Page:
There are several other examples of both reported and unreported home improvement scams that have occurred across the Washington D.C. area. Hence, performing due diligence before engaging a contractor is highly recommended to avoid falling victim to the schemes of these scammers. In this regard, doing the following can be helpful:

  • Before hiring any contractor, find out about their reputation, professionalism, and service delivery. You can do this by asking the contractor to provide references from previous clients, by asking friends and neighbors, or by looking the contractor up on online third-party consumer platforms like Better Business Bureau
  • Compare estimates from at least two more contractors. This can help you avoid paying exorbitant rates and also find out when a particular contractor's rate is too good to be true
  • Be suspicious of contractors who ask personal questions or a string of uncomfortable questions. Questions bordering on whether you live alone, your social security number, and where you work are particularly suspicious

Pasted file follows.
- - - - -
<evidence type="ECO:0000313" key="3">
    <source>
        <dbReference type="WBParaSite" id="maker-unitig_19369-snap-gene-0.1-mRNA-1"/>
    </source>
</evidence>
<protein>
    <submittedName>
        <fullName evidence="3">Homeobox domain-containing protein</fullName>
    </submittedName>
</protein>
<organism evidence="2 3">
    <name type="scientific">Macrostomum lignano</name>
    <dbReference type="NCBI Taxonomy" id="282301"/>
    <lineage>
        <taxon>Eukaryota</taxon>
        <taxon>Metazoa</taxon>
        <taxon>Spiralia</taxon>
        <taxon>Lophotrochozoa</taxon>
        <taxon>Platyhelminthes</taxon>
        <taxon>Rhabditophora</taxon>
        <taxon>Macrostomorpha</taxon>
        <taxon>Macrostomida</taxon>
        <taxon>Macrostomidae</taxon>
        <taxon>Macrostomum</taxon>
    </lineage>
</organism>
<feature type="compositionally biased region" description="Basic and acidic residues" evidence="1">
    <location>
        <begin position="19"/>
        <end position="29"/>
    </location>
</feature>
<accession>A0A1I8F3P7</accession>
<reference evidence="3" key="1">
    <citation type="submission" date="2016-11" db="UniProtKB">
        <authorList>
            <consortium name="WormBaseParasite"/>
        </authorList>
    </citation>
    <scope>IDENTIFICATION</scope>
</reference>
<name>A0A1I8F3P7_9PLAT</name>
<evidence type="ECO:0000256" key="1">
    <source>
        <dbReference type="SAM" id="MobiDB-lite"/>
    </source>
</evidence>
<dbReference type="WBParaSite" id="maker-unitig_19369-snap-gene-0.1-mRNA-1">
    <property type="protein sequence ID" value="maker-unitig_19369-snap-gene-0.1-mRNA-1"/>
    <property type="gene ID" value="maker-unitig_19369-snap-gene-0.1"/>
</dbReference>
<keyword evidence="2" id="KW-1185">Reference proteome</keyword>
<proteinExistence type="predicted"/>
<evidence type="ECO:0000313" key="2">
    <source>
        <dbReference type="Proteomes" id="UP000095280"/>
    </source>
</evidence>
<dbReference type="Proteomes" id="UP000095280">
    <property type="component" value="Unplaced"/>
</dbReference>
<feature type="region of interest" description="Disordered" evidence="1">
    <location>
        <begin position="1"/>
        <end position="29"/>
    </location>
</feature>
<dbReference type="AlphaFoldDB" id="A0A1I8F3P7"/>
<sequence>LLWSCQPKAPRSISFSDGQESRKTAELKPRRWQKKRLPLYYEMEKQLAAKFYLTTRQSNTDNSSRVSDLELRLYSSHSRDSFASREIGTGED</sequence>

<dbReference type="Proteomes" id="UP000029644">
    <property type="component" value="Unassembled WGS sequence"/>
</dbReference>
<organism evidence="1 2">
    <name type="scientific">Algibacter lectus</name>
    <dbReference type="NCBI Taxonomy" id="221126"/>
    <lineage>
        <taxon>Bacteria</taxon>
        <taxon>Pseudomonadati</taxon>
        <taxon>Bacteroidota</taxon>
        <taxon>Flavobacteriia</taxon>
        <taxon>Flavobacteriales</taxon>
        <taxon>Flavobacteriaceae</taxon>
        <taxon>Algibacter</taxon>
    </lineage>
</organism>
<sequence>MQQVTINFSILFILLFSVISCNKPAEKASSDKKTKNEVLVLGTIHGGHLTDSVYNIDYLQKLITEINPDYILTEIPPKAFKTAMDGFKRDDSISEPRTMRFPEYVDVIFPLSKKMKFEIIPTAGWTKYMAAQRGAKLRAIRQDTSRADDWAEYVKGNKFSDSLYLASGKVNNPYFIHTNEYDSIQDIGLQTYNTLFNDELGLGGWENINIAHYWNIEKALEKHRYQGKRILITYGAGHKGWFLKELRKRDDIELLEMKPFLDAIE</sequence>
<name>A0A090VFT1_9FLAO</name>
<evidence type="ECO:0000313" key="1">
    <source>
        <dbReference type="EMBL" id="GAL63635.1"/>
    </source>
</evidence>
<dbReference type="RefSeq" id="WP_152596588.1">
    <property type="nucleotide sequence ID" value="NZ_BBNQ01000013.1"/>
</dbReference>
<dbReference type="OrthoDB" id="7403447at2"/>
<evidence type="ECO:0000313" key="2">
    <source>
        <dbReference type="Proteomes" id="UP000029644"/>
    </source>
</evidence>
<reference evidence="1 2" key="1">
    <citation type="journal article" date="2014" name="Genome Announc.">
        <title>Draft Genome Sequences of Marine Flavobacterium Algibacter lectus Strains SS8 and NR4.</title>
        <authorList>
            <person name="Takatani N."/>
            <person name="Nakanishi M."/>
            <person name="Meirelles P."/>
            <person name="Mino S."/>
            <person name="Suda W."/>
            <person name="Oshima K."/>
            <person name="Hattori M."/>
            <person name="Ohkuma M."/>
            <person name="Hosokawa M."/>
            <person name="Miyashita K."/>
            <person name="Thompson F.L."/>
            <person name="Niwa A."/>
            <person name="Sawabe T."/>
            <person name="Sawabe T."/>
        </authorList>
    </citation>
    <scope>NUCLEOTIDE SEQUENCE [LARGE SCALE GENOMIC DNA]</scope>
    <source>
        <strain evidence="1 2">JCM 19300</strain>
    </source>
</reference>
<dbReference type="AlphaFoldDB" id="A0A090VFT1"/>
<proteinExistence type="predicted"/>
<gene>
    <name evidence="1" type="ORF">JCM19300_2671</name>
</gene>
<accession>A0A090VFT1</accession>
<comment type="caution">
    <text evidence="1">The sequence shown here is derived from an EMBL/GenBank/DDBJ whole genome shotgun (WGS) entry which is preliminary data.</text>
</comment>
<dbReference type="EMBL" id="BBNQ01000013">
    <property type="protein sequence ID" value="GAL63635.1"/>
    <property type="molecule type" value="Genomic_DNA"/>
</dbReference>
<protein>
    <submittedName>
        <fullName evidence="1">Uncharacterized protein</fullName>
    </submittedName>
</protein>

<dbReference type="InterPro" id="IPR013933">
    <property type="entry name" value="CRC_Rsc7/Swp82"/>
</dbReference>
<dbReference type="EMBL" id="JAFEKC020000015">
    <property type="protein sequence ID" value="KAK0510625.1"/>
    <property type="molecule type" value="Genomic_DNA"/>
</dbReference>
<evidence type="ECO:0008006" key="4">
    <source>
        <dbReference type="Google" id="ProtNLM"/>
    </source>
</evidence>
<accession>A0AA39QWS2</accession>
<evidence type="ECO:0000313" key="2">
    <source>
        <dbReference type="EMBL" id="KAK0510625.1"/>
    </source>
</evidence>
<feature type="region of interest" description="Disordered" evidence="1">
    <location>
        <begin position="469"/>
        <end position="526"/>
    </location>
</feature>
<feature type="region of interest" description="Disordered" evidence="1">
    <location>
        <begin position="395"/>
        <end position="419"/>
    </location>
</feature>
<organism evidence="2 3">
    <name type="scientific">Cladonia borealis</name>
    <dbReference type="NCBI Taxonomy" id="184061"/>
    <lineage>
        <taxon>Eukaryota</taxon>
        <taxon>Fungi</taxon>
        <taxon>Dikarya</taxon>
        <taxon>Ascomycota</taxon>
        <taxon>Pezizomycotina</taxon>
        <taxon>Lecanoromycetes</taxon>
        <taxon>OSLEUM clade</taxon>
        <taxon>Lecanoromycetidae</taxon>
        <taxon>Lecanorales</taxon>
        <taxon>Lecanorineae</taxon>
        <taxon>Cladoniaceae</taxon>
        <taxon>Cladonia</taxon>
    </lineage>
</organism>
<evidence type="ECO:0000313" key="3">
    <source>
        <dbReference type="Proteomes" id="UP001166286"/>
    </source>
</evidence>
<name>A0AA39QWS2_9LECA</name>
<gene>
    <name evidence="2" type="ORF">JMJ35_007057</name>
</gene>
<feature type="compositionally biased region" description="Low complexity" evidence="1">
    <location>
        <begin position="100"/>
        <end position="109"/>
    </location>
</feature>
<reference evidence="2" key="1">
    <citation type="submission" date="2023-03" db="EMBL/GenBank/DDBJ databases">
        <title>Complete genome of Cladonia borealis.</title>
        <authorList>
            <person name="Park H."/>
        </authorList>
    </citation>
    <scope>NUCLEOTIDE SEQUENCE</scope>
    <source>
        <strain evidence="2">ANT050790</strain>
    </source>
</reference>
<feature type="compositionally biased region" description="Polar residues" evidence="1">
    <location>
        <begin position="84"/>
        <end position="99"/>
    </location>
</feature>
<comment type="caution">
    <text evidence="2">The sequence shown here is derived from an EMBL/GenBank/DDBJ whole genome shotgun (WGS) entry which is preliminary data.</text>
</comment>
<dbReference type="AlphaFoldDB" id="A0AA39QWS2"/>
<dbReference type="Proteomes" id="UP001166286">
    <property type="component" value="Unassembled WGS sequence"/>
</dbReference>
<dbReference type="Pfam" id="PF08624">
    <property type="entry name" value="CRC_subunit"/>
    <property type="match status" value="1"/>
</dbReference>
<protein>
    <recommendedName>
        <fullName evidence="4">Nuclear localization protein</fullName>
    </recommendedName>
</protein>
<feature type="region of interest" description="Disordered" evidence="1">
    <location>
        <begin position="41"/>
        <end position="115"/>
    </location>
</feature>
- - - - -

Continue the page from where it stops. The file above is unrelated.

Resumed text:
• Verify the license of any contractor you choose to hire
  • Ensure you have a written agreement with your contractor. For large-scale projects, you can engage the services of an attorney for contract drafting and review
  • Only make full payment after the contractor has completed the project as agreed

If you happen to come in contact with, or end up getting defrauded by a contractor during your HVAC project, you can file a consumer complaint with the DCRA. The Department generally reviews and investigates these complaints and tries to ensure complainants are compensated. However, this compensation is not guaranteed.

Where you are unsatisfied with the efforts of the DCRA, and the compensation you seek does not exceed $10,000, you can commence a small claims case against the relevant contractor at the Civil Division of the District of Columbia Superior Court. Note that it is best to seek legal advice from an attorney before taking any type of legal action.